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October 19, 2006
Life without Adam Morrison
• Preseason Top 25
• Preseason PG rankings
• The College Basketball Wire
Get the inside scoop on your favorite team:
Rivals.com selected the top 25 storylines for the upcoming 2006-07 college basketball season and will be releasing articles daily, counting down from No. 25 to No. 1. The No. 20 storyline focuses on how Gonzaga will move on without departed star Adam Morrison.
Gonzaga fans can keep their fake mustaches at home this winter. Find a safe spot for them. They could be collectors' items someday.
Adam Morrison and his pencil-thin stache are in the NBA.
Morrison was the best player in school history - and perhaps the best player in college basketball in 2005-06. He averaged an NCAA-high 28.4 points per game and collected a handful of national player of the year awards.
So, where does the premier mid-major program turn after losing their beloved star? Before they can begin answering that, they must answer another question: How will they replace big man J.P. Batista?
The massive center (6-foot-9, 270 pounds) was a key force down low, averaging 19.3 points and a team-high 9.4 rebounds. He and Morrison combined for 60 percent of a 'Zags offense that carried the team to a 29-4 record and a trip to the Sweet 16.
So, the real question is, how do they replace Morrison and Batista?
Gonzaga doesn't have a dominating player like either of those two, but they do have talent. The Zags may also have more depth, thanks to a group of talented transfers and freshmen, so more balance may be the key to success this season.
Three starters are back, including point guard Derek Raivio. The senior should be able to handle a bigger scoring load after averaging 11.1 points as the team's third option last season.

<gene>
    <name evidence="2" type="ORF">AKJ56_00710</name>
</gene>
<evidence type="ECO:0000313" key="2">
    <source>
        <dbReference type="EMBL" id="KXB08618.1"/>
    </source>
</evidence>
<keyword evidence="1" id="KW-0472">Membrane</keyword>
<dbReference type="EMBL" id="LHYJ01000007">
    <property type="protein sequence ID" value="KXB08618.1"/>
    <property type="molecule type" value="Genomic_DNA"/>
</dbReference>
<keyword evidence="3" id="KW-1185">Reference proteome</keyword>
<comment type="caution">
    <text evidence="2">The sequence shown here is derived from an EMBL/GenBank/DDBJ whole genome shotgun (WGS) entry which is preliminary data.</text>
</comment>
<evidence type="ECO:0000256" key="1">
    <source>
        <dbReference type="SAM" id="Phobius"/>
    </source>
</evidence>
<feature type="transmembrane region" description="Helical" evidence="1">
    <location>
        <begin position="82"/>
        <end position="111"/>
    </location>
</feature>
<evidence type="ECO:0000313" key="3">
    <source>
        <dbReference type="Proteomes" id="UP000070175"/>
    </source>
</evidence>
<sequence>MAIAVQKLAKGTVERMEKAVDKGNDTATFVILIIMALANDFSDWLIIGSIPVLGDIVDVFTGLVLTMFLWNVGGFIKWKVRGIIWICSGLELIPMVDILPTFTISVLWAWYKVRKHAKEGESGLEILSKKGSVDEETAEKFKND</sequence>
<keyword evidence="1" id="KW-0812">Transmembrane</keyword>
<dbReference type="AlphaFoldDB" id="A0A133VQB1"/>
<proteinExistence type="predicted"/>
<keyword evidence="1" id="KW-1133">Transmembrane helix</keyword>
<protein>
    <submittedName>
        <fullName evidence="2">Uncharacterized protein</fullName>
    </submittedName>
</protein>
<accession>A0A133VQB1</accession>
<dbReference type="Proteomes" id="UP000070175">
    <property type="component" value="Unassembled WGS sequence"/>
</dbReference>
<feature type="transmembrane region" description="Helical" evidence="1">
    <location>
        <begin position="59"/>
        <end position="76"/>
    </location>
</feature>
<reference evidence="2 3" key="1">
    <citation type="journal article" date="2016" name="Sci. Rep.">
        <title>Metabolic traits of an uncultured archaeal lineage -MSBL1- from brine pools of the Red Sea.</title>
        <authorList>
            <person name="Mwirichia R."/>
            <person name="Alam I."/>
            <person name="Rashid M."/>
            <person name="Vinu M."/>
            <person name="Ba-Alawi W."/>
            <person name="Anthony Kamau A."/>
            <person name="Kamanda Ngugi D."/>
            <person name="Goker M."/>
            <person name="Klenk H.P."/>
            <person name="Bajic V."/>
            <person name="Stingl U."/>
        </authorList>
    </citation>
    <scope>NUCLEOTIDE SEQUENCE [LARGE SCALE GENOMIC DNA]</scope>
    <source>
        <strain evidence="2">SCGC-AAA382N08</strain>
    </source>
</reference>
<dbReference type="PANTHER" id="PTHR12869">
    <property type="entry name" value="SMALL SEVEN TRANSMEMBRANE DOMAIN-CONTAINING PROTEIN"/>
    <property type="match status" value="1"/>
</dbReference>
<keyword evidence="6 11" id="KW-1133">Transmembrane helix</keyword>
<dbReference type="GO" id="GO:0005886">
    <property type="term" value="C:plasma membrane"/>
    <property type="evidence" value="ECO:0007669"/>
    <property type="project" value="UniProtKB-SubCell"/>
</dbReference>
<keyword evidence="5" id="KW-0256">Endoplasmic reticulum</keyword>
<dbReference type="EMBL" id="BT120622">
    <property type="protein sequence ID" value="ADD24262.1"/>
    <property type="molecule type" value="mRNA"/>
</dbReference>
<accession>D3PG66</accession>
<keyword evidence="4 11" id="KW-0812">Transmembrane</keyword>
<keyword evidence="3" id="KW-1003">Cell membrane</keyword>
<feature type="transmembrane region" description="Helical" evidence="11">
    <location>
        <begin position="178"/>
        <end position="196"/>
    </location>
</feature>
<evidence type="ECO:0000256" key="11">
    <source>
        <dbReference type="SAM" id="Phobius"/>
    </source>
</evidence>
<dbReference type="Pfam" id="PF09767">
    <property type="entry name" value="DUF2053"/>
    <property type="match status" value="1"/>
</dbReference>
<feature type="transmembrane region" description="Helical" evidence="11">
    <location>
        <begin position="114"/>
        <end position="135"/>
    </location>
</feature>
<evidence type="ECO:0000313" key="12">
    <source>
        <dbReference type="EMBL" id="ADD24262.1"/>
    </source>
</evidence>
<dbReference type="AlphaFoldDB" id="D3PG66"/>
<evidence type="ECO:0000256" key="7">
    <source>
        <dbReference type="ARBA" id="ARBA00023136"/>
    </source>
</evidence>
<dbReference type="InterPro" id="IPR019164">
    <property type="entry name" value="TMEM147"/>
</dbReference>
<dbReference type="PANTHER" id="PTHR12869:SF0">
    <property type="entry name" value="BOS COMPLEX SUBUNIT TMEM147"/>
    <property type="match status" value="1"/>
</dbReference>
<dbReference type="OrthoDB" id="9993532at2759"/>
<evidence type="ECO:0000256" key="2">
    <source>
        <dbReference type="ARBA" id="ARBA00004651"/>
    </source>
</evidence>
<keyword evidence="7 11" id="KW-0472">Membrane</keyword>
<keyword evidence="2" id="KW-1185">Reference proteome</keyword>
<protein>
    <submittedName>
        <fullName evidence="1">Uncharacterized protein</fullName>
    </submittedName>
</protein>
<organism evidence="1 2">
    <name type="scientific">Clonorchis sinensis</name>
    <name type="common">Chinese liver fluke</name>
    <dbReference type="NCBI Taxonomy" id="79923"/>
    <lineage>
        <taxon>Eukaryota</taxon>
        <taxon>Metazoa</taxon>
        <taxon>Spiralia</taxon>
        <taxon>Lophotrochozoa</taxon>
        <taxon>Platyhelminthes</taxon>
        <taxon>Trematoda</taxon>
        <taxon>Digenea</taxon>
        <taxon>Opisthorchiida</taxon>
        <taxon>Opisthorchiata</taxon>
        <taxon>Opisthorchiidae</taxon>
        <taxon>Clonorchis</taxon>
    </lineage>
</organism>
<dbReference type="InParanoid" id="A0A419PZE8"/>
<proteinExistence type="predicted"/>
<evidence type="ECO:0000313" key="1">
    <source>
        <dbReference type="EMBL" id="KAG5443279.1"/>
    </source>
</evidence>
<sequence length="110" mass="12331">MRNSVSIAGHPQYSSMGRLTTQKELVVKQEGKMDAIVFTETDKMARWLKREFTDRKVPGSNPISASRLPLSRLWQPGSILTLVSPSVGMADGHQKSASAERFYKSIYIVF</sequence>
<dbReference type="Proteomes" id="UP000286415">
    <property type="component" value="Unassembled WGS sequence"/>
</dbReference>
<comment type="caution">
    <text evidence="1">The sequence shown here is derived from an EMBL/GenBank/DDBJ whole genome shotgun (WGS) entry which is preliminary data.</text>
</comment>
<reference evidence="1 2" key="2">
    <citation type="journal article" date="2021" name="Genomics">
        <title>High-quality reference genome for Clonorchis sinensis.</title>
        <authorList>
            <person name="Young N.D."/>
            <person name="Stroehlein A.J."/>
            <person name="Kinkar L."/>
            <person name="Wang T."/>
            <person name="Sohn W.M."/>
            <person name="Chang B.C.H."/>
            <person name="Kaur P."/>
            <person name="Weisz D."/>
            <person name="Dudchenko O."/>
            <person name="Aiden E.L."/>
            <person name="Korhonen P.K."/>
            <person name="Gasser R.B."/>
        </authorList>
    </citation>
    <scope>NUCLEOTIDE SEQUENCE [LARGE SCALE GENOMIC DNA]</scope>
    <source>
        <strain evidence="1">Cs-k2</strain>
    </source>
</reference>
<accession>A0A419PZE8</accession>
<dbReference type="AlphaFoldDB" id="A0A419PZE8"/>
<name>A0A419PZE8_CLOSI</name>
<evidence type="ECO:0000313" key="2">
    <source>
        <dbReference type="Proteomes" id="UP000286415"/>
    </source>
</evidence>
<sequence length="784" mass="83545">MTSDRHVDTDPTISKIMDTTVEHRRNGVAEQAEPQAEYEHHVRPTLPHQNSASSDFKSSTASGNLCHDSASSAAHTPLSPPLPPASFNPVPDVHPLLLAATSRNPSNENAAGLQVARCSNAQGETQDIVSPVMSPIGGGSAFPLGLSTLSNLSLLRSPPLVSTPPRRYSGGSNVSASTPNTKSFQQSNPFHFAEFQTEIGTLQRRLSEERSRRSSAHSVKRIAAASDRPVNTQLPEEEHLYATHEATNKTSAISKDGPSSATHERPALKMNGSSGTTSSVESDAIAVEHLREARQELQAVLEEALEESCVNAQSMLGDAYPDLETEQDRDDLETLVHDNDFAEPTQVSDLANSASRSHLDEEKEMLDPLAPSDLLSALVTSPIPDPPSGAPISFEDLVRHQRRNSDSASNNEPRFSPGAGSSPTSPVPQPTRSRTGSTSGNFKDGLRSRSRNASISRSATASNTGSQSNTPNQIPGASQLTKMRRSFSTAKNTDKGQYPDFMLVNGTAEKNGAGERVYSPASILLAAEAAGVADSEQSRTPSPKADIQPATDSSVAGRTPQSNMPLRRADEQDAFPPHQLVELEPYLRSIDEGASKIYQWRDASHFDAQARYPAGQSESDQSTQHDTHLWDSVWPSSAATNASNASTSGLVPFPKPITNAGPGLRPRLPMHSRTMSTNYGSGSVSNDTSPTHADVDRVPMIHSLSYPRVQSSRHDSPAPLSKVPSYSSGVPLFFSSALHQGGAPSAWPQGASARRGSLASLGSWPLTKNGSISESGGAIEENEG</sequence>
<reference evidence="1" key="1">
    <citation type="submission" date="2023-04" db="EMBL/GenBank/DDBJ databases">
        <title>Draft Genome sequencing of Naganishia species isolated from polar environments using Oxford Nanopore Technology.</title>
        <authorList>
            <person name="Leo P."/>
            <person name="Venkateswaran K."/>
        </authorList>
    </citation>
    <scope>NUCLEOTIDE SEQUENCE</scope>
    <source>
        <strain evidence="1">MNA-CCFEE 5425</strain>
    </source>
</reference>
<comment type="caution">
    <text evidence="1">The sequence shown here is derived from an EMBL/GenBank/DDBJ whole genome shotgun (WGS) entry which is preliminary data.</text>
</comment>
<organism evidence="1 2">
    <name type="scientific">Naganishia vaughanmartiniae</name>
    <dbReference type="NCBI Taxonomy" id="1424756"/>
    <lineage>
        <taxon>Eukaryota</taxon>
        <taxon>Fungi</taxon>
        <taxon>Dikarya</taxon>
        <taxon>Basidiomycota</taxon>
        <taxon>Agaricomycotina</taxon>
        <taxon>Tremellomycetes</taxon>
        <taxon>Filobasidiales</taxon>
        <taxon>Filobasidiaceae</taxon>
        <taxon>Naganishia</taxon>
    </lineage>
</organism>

Senior power forward Sean Mallon (6-9, 218) will also slide into a bigger role after averaging 6.8 points and 4.5 rebounds.
Mallon heads up a young frontcourt with plenty of size and potential, but also a lot of question marks.
Sophomore Josh Heytvelt (6-11, 238) was hampered by injures most of last season and played a limited role.
BYU transfer Dave Burgess (6-10, 270), was ranked among the nation's top 15 centers coming out of high school, but has played briefly in just five college games and has a history of health problems. Burgess had surgery on both ankles his freshman year and transferred in midseason last year. He'll be eligible on Dec. 16, in time for Gonzaga's home game versus Virginia on Dec. 17.
Lanky freshman Theo Davis (6-9, 198), who was once a top 40 recruit, might possesses the most promise of the bunch, but a recent shoulder injury will likely keep him out for the season.
Junior college transfer Abullah Kuso (6-9, 228) is also in the mix. Originally from Nigeria, Kuso was at Rutgers prior to his transfer.
There's also 7-3 freshman Will Foster, the tallest player in college basketball.
The backcourt is more tested. Junior shooting guard Pierre Marie Altidor-Cespedes, a defensive specialist, started 31 games last season. Sophomore combo guard Jeremy Pargo, another top-100 recruit, averaged 17 minutes a game.
Freshman wing Matt Bouldin (6-5, 205), ranked the No. 45 prospect in the class of 2006, has the size and shooting range to help immediately.
"Matt might not have a huge year in any one statistical category, but look for his versatile and heady play to be an intergal part of the Gonzaga attack," Rivals.com recruiting analyst Jerry Meyer said. "He can play the one through the three and look for him to start at the three alongside Raivio and Pargo. Matt will rebound, knock down shots, set up shooters and make plays in general."
The most talented weapon is Kansas transfer Micah Downs. He is an athletic shooting guard who was a five-star recruit and a McDonald's All-American. He'll also be eligible on Dec. 16.
After relying on Morrison and Batista for so long - and with the addition of so many newcomers - it remains to be seen how the playing rotation will end up this season. However, it's clear the Zags will need many players to contribute early.
Gonzaga has put together a daunting non-conference schedule that appears to rank among the nation's toughest. The Bulldogs play host to Eastern Washington and Rodney Stuckey - perhaps the best player in the mid-major ranks - on Nov. 10. Then, they begin play in the preseason NIT with a field that includes Indiana, North Carolina and Tennessee.
There are also neutral site games versus Georgia (in Atlanta), Nevada (Seattle), Texas (in Phoenix) and Duke (in New York City). They also have home matchups with Memphis and Washington and a road trip to Stanford.
If they survive that stretch and reach a ninth consecutive NCAA Tournament, the questions about replacing Morrison – and Batista - will stop being asked.